Coil Form Sealing?

From:  D.C. Cox [SMTP:DR.RESONANCE-at-next-wave-dot-net]
Sent:  Saturday, April 18, 1998 11:26 PM
To:  Tesla List
Subject:  Re: Coil Form Sealing?

to: Brian

Avoid the polyurethane -- will crack with time and becomes unsightly.  A
good sealer to use is 3 light coats of G.E. Glyptal which is available in
quarts through almost all large electric motor repair shops.  Be sure to
apply to inside using a rag taped to a wooden dowel.  Use xylol as the
thinning agent and strain the glyptal through standard paint filters after
stirring for 5-6 minutes with an electric drill stirrer.  Glyptal may also
be used as the finishing sealer as well although if using enameled magnet
wire a better choice is Dolph's AC-43 air dry varnish.  Has a.n excellent
dielectric and insulating properties.  Bullseye clear shellac is also a
better choice than polyurethane as it doesn't crack either.


> From: Tesla List <tesla-at-pupman-dot-com>
> To: 'Tesla List' <tesla-at-pupman-dot-com>
> Subject: Coil Form Sealing?
> Date: Saturday, April 18, 1998 6:04 AM
> ----------
> From:  Esondrmn [SMTP:Esondrmn-at-aol-dot-com]
> Sent:  Friday, April 17, 1998 10:17 AM
> To:  tesla-at-pupman-dot-com
> Subject:  Re: Coil Form Sealing?
> In a message dated 98-04-16 00:02:06 EDT, you write:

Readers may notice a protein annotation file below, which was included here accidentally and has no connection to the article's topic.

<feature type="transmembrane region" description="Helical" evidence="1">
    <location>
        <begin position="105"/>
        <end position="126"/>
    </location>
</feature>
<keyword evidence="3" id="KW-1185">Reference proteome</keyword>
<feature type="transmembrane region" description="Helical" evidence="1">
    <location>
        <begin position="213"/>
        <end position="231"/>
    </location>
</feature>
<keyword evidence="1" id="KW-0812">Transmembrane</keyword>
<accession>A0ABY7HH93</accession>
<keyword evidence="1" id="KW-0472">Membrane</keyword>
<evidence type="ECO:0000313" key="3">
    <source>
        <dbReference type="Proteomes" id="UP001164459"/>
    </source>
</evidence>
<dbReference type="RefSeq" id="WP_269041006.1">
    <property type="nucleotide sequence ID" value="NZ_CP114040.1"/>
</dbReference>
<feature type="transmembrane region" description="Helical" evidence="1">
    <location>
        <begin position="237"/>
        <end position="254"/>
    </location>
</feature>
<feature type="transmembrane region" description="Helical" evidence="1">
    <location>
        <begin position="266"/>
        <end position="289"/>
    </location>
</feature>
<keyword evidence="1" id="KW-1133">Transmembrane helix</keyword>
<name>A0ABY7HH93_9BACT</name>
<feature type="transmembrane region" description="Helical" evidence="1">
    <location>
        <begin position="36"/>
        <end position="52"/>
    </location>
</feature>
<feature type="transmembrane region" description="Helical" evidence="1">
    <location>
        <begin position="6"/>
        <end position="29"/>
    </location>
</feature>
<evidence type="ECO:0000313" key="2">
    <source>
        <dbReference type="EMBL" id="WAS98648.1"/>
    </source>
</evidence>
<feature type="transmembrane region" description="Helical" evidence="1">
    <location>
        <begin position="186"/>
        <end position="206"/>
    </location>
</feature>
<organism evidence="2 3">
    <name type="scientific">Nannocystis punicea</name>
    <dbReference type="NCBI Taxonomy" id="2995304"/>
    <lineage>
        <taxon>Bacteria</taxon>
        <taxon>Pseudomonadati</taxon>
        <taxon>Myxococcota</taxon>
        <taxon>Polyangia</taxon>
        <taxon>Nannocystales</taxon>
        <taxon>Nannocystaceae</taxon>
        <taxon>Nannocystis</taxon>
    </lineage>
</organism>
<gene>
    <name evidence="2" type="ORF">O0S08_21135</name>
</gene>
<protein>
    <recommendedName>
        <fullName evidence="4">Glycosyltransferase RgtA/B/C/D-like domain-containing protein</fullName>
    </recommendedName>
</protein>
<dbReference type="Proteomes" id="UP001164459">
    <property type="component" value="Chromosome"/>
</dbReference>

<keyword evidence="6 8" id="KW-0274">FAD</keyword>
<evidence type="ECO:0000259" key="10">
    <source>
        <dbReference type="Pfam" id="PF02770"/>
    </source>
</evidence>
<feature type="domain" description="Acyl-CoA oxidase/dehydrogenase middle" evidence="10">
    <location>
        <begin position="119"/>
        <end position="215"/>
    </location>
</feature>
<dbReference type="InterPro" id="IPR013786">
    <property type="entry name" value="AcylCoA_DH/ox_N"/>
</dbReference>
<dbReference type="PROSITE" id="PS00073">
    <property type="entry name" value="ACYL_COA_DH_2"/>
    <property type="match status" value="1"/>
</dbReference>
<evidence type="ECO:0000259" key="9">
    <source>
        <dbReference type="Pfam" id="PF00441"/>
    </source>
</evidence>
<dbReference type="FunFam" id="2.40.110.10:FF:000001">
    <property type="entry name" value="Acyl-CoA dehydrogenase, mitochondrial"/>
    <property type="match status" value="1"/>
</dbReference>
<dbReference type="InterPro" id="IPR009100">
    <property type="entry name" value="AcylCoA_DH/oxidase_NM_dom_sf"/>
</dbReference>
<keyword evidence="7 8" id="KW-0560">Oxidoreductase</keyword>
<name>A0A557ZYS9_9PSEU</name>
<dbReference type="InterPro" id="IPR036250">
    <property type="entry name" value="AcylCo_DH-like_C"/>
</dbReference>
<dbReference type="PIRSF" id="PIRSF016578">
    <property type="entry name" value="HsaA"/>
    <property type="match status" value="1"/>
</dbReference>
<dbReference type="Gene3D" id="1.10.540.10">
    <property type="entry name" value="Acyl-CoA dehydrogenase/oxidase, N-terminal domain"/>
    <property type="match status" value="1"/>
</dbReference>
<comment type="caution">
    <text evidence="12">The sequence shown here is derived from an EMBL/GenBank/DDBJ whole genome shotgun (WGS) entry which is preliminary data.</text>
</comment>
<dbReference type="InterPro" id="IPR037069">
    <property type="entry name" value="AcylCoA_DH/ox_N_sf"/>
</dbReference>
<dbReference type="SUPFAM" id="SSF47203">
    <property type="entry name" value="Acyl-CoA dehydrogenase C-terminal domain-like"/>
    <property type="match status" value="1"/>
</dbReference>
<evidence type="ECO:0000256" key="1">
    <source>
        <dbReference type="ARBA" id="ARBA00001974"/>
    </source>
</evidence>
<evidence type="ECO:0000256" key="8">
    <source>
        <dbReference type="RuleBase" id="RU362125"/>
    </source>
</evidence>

> << 
>  I now have my 6" PVC coil-form.  I've sanded it inside and out and it's
>  drying under a heat lamp.  My question is what to use to seal it with
>  (before and after winding).  I have oil based polyurethane and spar
>  I'm leaning towards the polyurethane since a test shows it is thicker
>  adheres better to the 200 oC magnet wire.  Although the spar varnish has
>  proven to be very durable on previous projects.  What are your
>  Almost forgot to say that I will keep the secondary turning on the
>  jig while the sealer dries. 
>  Thanks,
>  Brian B.  
>   >>
> Brian,
> I used a 6" dia pvc form prepared as you described.  I used oil based
> polyurethane and applied about 5 coats on the bare form and them applied
> 6 coats over the finished windings.  You are correct, keep the form
turning to
> prevent sags and runs.  Don't use a heat lamp to accelerate drying, it
> air bubbles to form in the polyurethane.
> Ed Sonderman